"The Lights Are Going Out" is another song that's on the slower side of things, with clean notes, a soaring chorus and a great melodic solo, but the riff that comes right after the chorus is one of the heaviest moments on the album. There's so much muscle to it with its stomping vibe, that it will have no issue getting heads banging. It has a vibe similar to the main riffs in "The Fateful Dark" and "Lay Down Your Arms". Stomping riffs in the vein of "Sad But True" and "Harvester Of Sorrow" always hit me in the sweet spot. At the same time, there are the heavier and thrashier numbers, such as "Virtue Signal", "Under No Illusions", "The Bitter Truth" and "Rise Then Fall". Even a couple of the mid-tempo songs, like "What Dreams May Come" and "Parachute" have a section that isn't necessarily thrash, but it's up-tempo with a double-time groove. The latter is the catchiest cut here.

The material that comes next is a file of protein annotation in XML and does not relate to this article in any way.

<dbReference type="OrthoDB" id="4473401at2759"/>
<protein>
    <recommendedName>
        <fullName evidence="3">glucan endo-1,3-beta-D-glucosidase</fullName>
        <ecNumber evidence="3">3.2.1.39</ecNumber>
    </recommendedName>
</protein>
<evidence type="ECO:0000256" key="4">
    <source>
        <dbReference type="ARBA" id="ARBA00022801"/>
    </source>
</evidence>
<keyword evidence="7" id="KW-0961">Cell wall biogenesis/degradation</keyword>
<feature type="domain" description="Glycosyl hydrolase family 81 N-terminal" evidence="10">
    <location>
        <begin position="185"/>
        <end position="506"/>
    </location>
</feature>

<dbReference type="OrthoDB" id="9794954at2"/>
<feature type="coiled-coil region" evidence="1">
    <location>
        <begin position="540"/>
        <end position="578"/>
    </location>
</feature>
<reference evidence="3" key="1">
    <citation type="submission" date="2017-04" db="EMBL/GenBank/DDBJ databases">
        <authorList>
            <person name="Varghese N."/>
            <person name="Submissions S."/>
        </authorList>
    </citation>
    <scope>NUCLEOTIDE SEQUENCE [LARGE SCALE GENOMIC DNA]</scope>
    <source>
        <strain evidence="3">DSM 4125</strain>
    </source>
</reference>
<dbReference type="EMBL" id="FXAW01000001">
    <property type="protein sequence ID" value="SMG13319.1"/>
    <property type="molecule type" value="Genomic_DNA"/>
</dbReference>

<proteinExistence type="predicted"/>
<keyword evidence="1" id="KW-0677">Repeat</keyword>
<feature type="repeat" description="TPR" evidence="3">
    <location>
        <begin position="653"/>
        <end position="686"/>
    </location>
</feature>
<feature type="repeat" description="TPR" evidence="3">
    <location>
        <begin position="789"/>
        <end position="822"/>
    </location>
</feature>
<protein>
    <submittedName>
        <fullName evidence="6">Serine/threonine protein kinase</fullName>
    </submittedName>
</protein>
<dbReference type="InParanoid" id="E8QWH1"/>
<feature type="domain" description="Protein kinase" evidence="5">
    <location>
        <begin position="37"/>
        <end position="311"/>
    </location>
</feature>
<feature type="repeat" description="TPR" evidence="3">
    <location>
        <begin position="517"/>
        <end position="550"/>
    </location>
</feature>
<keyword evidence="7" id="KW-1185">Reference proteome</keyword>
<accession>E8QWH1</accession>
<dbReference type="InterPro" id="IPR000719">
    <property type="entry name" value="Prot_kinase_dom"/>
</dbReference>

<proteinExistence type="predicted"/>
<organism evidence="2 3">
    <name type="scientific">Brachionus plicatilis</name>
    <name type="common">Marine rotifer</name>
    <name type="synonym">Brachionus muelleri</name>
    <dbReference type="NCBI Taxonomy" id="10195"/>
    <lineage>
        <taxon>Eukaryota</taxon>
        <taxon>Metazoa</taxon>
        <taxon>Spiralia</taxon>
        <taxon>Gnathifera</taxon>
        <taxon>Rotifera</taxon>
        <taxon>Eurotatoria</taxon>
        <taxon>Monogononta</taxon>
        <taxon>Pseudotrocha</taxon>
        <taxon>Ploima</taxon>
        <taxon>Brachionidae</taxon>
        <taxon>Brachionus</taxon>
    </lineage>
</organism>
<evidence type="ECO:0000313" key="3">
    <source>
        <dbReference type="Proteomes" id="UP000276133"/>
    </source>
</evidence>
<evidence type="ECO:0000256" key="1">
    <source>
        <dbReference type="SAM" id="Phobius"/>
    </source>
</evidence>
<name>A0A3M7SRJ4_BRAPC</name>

It's hard to find a major flaw on this record, as usual with Savage Messiah. However, I would say that the only minor flaw is found in the production. In certain sections, it sounds like the drums are pushed to the back, or they just barely cut through. This is mostly heard during the thrashier sections. That's the only thing I kind of don't like about Jens Bogren's mixing style. If you listen to most of the album's he produced or mixed, the drums sound like they're more in the background, especially during thrashy parts. However, that doesn't take anything away from the songs.